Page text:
to Choose a
Learning about the kinds of leather used to make welding gloves can help you select the most comfortable, longest-lasting glove for your application
BY JAY SWEARINGEN AND JEREMY CARTER
Fig. 1 — A gas tungsten arc welding application such as shown here requires thinner leather gloves for better control.
Ignorance about what safety clothing you should be wearing is not an acceptable excuse any more. Organizations such as the Occupational Safety and Health Administration (OSHA) impose a variety of safety regulations and various insurance companies compel many shops to post minimum safety requirements. Nowadays, the Internet serves as a vast resource for information pertaining to protective clothing. Whether you’re searching for some hard-to-find gear, wanting to read the material safety data sheets (MSDS) concerning the chemical compounds used in the manufacturing process of the clothing, or seeking a description of the tanning process used for leather, you can usually find the information you need on the Internet.
When It Comes to Glove Selection, Mind Your Ps
Since there are several different types of gloves to choose from on the market today, it is critical you have a good strategy for selecting the right pair for the job. Use the 3 Ps — protection, performance, and price — to evaluate your selection. Doing so will usually save you time and money, as well as possibly prevent a trip to the emergency room.
The most important question you need to answer is, “What type of protection do I need?” The higher the heat from your process, the more insulating your glove needs to be. However, heat protection comes at a price — control. It can become very difficult to hold a small-diameter rod with a thick glove. Gloves for gas tungsten arc welding are made of thin, soft, and pliable leathers such as deerskin, pigskin, or goatskin, which provide better sensitivity and control. If you are welding at a high amperage range or doing a lot of material handling, however, you will need thicker protection such as gloves made from side-split cowhide, elk skin, or thick deerskin. These types of gloves are made to withstand higher temperatures and are more abrasion and cut resistant.
Secondly, performance is a key factor in choosing the right glove. A person trying to choose a pair from the large selection of gloves at the local welding supply store probably will ask, “What features will benefit me and make these gloves last as long as I want them to?” Features such as “Kevlar stitched” and “foam-lined” may sound good, but if you don’t know what those terms mean, you can’t be sure you are buying the right product. The easiest way to figure out which glove is going to perform the best for you is to ask for reviews and comments from your glove supplier.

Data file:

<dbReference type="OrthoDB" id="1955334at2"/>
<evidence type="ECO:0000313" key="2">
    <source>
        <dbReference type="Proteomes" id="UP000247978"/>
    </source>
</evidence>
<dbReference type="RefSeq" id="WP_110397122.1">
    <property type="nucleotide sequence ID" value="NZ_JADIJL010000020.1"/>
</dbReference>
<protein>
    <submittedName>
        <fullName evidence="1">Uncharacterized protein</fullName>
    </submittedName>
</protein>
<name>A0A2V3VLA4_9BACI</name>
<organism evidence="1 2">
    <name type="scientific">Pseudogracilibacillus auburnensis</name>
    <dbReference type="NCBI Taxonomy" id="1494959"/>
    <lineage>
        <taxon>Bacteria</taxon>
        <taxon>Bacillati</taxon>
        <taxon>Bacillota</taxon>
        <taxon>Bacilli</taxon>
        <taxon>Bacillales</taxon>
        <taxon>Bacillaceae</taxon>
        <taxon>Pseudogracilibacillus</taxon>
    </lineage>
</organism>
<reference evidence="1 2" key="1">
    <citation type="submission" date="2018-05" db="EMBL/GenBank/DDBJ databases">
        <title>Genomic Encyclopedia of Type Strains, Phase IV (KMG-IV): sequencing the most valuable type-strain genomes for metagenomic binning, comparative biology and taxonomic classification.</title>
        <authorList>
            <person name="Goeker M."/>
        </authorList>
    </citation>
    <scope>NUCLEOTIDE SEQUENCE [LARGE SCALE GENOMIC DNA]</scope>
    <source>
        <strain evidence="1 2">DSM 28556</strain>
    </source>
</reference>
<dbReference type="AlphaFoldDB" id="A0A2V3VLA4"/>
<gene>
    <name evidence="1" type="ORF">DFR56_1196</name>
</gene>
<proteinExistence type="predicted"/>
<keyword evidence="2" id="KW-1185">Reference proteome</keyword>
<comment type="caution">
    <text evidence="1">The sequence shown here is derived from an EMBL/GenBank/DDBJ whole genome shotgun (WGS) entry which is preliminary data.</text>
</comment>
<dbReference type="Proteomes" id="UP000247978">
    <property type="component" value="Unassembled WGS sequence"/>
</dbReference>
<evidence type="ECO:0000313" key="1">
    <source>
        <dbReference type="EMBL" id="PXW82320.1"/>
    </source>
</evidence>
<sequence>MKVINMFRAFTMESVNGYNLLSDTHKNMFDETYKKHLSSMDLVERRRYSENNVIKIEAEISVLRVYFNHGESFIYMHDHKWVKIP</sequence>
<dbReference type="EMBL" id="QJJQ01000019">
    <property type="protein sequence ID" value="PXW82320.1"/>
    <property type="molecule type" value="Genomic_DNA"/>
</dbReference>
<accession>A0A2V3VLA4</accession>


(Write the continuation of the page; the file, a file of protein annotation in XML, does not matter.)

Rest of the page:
Gloves are everywhere. You can go into nearly any large chain hardware/home store in this country and find welding gloves. Most of the time, what is on display are inexpensive, cheaply made gloves that go for around $4 or $5 a pair. This is not by accident; most stores stock these gloves because they don’t last and must be replaced often. These gloves tend to burn up faster than a well-made glove. While price is an element in glove selection, it should not be the first element. Find a pair that is comfortable and will last as long as you want it to, and then do some comparative shopping. Again, the Internet is a good resource for helping you to do this.
The Basics of Leather: What You Should
Know before You Buy
Fig. 2 — For this shielded metal arc welding job, the welder uses thick, pliable split-leather gloves.
Choosing among the various types of leathers can be confusing and often overwhelming to the point that many people don’t even try to understand what to choose. It takes time to learn the different characteristics and features of cowhide, goatskin, and all the other skins. There are several differences to look for in leather such as what it feels like (smooth, soft, rough) and what it is most resistant to by nature (abrasion, heat, weather, oil). For example, the natural fiber of elkskin makes it more resistant to heat than cowhide. Pigskin is more resistant to oil and water then any other types of leather. Learning something about these characteristics can help you pick the most comfortable, longest-lasting glove. Table 1 shows some key features of various types of leather, and Figs. 1 and 2 offer examples of the type gloves needed for two welding processes.
No matter which type of skin it’s made from, the primary difference in leather types is grain side vs. split side. The split layer is located entirely on the flesh side, while grain is the smooth outer layer from which the hair grows. Grain leather appears smooth and shiny and provides better sensitivity and control. Split leather is napped (often referred to as suede), and is much thicker. Knowing your leather types will save you pain in both your hands and your wallet down the road.
Educating yourself is the key to a long, healthy career. That is true in any walk of life. When it comes to protecting yourself from harmful welding spatter, burning heat, and UV rays, you can’t be overeducated. Choosing the right leather type for your gloves goes a long way toward a more comfortable day’s work. It pays to do your homework.
JAY SWEARINGEN (firstname.lastname@example.org) is Sales and Marketing Manager and JEREMY CARTER is Sales Associate, Weldas Co., Franklin, Tenn.